June 10 2018 (B) Tenth Sunday of the Year (B)
- The Bible as Guide in Life and Liturgy (Sunday Readings)
- Reflection and Dialogue: Ongoing mission of the Church in hostile circumstances.
- A. The Bible as Guide in Life and Liturgy (Sunday Readings)
First Reading (Genesis 3:9-15). I will make you enemies of each other; you and the woman; your offspring and her offspring. This passage comes towards the ending of the Garden of Eden narrative after the man and the woman (Eve and Adam) have eaten of the forbidden fruit. The earlier relationship of friendship between God and them had now ended, after the woman had allowed herself to be deceived by the serpent. God (or to use the terminology of this section of Genesis the Lord God) now proceeds to declare the punishment to follow for each of those involved, in the order of their offence – first the serpent, then the woman and finally the man (Adam).
We should view this narrative, as the Paradise account in general, at different levels. First there is the message intended by the first author or the original narrative. Then we have the manner in which this sacred narrative was viewed and interpreted by later generations, as its content was reflected on in the light of later developments with regard to divine revelation. In the first instance Eve and Adam are reminded of the harsh realities facing each of them in the world they will know, and as later generations with experience – the pains of childbirth, the inferior status of women, the toils of making a living in difficult environments, ending in a return to earth at death.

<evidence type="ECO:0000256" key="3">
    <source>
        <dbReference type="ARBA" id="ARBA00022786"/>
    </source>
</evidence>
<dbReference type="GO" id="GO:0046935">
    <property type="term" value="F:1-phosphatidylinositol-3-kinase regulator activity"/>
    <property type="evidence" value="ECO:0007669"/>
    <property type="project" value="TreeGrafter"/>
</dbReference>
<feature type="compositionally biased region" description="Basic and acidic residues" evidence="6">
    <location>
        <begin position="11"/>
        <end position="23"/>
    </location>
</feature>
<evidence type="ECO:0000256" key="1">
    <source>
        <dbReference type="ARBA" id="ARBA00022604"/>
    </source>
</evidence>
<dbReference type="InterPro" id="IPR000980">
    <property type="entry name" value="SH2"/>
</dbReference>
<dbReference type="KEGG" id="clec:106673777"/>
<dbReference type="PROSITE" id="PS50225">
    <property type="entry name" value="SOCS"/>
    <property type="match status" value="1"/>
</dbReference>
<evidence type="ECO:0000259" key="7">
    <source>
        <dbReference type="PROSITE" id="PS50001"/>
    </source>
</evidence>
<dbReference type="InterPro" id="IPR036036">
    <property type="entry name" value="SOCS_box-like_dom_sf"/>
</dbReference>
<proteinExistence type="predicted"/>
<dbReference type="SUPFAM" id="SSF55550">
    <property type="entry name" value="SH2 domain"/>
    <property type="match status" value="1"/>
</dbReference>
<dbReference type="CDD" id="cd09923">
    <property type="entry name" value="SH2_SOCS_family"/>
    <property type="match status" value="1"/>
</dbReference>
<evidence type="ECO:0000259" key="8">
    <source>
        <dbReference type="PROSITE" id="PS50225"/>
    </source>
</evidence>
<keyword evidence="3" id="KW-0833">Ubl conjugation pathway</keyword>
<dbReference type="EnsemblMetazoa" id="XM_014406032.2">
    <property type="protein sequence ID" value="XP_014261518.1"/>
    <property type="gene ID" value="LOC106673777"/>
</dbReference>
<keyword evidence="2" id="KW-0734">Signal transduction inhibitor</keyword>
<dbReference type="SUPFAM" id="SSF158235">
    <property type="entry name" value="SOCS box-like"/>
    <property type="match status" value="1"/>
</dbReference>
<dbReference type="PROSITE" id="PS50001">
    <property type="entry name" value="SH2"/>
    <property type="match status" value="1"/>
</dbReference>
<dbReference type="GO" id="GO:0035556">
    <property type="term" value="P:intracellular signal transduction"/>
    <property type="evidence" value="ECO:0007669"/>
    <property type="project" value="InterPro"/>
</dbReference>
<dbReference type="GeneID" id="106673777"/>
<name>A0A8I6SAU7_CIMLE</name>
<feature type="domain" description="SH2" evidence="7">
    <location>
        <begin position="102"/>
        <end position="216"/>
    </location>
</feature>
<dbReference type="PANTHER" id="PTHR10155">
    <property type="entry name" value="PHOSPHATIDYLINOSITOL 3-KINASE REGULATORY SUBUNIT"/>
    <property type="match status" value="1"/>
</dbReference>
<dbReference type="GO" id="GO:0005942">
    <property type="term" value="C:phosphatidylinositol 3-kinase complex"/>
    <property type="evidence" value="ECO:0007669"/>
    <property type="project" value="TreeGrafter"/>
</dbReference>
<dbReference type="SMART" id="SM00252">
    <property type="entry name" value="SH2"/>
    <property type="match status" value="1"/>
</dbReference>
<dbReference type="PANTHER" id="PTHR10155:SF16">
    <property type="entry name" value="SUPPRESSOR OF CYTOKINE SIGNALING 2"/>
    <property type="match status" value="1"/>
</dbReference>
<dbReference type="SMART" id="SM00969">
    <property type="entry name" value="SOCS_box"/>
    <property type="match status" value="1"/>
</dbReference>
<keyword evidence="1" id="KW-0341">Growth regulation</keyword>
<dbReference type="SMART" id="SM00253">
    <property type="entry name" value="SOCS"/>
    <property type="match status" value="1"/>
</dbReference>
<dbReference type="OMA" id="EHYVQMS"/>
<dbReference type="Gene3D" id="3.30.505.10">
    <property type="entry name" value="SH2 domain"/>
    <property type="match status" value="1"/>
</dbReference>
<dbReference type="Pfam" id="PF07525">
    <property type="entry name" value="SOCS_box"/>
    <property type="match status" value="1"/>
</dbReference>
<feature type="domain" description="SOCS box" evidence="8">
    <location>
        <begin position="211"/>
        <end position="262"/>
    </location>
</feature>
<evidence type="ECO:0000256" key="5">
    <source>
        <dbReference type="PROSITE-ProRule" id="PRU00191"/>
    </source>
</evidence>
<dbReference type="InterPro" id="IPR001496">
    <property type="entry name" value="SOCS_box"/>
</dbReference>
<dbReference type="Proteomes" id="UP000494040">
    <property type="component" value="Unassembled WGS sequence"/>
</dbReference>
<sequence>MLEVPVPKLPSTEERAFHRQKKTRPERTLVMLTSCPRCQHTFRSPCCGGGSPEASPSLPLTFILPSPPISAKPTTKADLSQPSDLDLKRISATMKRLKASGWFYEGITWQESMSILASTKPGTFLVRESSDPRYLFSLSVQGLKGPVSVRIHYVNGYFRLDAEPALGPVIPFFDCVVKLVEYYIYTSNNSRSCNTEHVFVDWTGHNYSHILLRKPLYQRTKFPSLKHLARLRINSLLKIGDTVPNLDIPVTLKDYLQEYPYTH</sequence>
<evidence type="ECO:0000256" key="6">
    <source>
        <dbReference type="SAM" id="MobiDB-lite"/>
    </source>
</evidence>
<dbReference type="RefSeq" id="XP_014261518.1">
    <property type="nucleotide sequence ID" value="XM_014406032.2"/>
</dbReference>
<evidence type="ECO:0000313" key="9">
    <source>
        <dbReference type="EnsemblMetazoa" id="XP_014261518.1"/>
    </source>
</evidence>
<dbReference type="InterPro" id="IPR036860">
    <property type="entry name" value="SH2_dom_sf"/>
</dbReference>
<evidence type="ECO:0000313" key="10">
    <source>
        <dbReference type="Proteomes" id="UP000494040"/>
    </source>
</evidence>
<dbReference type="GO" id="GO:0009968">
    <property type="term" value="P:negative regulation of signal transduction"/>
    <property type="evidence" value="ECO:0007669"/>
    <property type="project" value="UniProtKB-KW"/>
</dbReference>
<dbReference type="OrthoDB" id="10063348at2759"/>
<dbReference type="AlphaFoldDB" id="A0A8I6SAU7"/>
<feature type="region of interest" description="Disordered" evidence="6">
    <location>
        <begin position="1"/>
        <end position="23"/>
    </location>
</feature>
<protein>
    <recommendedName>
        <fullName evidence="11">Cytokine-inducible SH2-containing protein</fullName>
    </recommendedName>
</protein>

It is possible that in the first instance God’s words to the serpent may be merely descriptive of a serpent’s perceived nature and food were, as those to Eve and Adam originally were unlike cattle, with no legs, crawling, perceived as eating dust, in ongoing enmity with the woman and her seed, with some undefined outcome to this. However, later Jewish reflection would develop this foundation text of humanity’s origin and future. The Book of Wisdom (2:24), about 30 B.C., identifies the serpent with the devil: “Through the devil’s envy death entered the world, and those who belong to his party experience it”. Later Jewish reflection would go further. In an Aramaic paraphrase of the passage, possibly current in New Testament times, God tells the serpent, concerning this ongoing enmity with the children of the woman, that when these children observe the Law they will smite the serpent on the head and kill it. There will be a remedy for the children of the woman, but not for the serpent and the victory will come in the days of the Messiah. Paul may have such a tradition in mind when concluding his letter to the Romans he prays that they may be wise as to what is good and guileless as to what is evil; then, he continues, the God of peace will soon crush Satan under your feet (Romans 16:19-20).